Becoming a master sommelier might be the hardest thing in the world
Earning the accolade of Master Sommelier and winning the right to wear the coveted red pin is no easy task. Aaran Fronda looks at what it takes to pass one of the world’s toughest exams.
The Master Sommelier’s Diploma is by far the world’s most difficult wine examination, but it is also considered one of the hardest exams in the world in any field, a statement backed up by the fact that only 230 people have passed the ludicrously taxing test since its inception back in 1969. The gruelling exam and the Court of Master Sommeliers, the body responsible for administering it, were simultaneously made popular knowledge in the documentary film Somm (2012), which followed four men as they attempted to earn the title Master Sommelier.
Four years on, and another batch of hopefuls are preparing to sit the exam. Among them is Antonio Busalacchi, a man whose love affair with wine began more than 30 years ago, with his first serious foray into the world of wine buying taking place in 1982, which according to the budding sommelier was a very good year for Bordeaux. His passion drove him to get involved with a group called the Chaîne des Rôtisseurs, an international association of gastronomy that brings together amateurs and professionals from all over the world to share their love of food and drink.
It wasn’t long until Busalacchi started to get heavily involved in the wine side of the organisation, eventually being appointed regional officer for Baltimore, and then for the mid-Atlantic shortly after. Currently, he serves as the US Vice-Échanson (cupbearer) for the Chaîne des Rôtisseurs, making him responsible for assisting in their wine education and the running of their National Young Sommelier competition.
“Part of my responsibilities were to help organise this event, and I had been doing wine education for some time, as well as getting trade certifications from the Society of Wine Educators”, Busalacchi explained. “So, I said to myself ‘if I am going to be administering this Young Sommelier competition, it’s probably a good idea that I gain better appreciation for what they are doing’. Then, as they say, one thing led to another, and my journey to becoming a Master Sommelier began.”
Wine meets science
Unlike the rest of his family, who have a long history in the restaurant trade, with his father opening various eateries after the Second World War, Busalacchi bucked tradition altogether, opting to pursue a career in academia. He has chaired the University of Maryland’s Council on the Environment since 2011.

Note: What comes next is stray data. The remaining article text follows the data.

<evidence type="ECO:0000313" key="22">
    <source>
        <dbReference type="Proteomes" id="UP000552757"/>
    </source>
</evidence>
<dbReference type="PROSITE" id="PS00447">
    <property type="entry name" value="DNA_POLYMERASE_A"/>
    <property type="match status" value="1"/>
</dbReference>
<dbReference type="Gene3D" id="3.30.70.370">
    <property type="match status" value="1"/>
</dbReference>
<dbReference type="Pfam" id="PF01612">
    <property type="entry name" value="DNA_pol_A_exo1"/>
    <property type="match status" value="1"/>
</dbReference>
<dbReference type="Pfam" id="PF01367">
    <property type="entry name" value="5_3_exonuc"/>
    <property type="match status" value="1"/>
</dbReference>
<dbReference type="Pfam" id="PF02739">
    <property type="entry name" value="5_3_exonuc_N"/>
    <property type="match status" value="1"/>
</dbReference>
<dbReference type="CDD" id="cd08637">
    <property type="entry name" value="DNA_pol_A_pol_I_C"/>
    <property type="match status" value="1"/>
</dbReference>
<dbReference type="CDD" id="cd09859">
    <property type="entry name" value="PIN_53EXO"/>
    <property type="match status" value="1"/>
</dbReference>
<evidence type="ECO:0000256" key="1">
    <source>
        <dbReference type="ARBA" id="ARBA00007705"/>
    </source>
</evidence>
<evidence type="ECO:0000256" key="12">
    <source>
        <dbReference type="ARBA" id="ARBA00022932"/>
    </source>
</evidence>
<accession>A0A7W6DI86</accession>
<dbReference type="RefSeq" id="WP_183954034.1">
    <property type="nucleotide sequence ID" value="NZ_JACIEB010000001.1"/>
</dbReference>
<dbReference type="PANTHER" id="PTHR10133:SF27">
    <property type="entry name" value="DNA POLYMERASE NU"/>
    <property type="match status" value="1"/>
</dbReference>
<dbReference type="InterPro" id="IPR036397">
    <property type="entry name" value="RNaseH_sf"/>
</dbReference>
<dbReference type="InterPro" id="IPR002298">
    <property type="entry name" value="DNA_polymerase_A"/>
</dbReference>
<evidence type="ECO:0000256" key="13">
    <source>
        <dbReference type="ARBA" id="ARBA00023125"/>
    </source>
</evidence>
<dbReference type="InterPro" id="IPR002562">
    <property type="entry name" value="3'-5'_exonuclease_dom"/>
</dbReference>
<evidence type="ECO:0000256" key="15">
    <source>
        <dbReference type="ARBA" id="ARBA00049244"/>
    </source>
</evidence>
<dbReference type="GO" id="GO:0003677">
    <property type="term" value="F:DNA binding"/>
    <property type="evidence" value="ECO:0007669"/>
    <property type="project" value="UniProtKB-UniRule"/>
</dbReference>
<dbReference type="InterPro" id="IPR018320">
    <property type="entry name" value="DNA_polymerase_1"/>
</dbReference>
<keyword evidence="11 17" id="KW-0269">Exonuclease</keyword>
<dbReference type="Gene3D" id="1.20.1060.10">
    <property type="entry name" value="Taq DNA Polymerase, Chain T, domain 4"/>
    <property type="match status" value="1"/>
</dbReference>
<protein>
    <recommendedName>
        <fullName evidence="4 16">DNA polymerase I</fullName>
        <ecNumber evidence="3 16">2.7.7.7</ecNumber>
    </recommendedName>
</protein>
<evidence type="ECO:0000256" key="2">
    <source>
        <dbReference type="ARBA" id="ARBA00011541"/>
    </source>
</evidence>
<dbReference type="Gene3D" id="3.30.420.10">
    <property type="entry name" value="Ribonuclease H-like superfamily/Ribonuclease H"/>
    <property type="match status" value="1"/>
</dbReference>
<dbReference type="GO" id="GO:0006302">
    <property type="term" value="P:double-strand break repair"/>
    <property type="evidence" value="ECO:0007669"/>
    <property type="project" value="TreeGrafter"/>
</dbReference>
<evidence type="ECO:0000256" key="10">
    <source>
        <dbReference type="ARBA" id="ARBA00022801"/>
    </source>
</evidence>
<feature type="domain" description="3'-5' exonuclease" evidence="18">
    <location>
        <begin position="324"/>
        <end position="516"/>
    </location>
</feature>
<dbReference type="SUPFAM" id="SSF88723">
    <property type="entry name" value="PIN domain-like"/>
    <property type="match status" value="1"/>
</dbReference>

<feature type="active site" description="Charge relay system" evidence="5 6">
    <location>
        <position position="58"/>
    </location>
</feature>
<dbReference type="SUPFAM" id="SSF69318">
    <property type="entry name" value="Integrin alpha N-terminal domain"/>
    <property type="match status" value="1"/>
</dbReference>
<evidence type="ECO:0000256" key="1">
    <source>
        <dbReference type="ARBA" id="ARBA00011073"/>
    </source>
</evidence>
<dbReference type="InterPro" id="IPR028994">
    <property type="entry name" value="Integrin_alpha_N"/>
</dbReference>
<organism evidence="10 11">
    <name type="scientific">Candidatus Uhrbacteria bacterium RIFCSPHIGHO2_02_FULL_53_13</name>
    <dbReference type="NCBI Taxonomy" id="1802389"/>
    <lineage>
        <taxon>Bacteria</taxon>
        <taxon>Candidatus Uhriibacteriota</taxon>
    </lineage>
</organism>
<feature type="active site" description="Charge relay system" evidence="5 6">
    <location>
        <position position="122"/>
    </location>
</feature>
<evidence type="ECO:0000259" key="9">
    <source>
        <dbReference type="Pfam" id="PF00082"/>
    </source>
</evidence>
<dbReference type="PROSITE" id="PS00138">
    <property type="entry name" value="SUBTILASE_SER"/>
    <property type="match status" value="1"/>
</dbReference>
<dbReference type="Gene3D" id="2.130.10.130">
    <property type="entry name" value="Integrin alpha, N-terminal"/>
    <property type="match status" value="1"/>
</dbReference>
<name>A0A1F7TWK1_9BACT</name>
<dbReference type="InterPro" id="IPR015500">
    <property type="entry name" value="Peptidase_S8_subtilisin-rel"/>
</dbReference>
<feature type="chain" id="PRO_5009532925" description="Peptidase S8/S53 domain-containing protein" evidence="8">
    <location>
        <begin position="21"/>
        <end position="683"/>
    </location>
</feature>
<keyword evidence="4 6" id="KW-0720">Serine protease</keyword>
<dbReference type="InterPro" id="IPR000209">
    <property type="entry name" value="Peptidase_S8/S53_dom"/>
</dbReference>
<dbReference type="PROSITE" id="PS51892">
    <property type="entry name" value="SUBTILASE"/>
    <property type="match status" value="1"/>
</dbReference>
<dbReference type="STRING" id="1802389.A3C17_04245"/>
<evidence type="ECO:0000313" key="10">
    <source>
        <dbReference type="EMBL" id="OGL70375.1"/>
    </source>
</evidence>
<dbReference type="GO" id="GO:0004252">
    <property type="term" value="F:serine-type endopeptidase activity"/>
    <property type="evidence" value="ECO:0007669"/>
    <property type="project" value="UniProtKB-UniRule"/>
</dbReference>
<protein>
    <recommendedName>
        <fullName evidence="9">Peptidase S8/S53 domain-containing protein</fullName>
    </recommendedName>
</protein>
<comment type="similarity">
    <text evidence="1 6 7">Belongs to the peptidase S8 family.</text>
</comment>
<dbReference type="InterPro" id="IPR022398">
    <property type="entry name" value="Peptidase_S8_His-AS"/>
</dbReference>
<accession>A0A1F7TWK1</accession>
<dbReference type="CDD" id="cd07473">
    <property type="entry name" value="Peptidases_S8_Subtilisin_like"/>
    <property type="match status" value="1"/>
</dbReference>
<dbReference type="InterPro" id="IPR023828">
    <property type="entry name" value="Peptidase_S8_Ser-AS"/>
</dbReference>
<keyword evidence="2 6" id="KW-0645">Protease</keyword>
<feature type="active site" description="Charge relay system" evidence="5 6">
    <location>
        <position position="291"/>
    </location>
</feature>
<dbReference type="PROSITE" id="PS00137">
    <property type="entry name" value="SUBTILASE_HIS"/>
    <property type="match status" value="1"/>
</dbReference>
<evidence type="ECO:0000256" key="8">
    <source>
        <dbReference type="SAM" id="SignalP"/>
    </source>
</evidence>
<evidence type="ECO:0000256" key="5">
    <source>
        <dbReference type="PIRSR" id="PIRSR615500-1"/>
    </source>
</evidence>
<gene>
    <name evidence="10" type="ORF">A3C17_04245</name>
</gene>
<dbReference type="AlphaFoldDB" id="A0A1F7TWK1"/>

Perhaps unsurprisingly, his studies complement his passion for wine. In fact, he has written extensively about how climate change has altered growing conditions in many wine-producing regions over the last 10 years, and how this trend is changing the taste of his favourite tipple.
“It is normal for candidates to re-sit the exam two or three times, with some taking up to six attempts before finally succeeding.”
“The whole wine industry is a combination of both science and art, so there is an obvious intersection between wine and climate”, he explained. “For me there is a lot of similarity in terms of how I prepared for my PhD and how I am preparing for my Master Sommelier exam. Both require the same level of rigour, focus and dedication.”
It is normal for candidates to re-sit the exam two or three times, with some taking up to six attempts before finally succeeding. The Master Sommelier exam is broken down into three parts, which must be completed in order: theory, service and blind tasting. Applicants sit all three exams on the same day and have to achieve a score of 75 percent in each one of the sections. Adding to the difficulty, the would-be masters have just three years to pass the various sections. If they fail, however, they must start from scratch and re-take the exams they previously completed.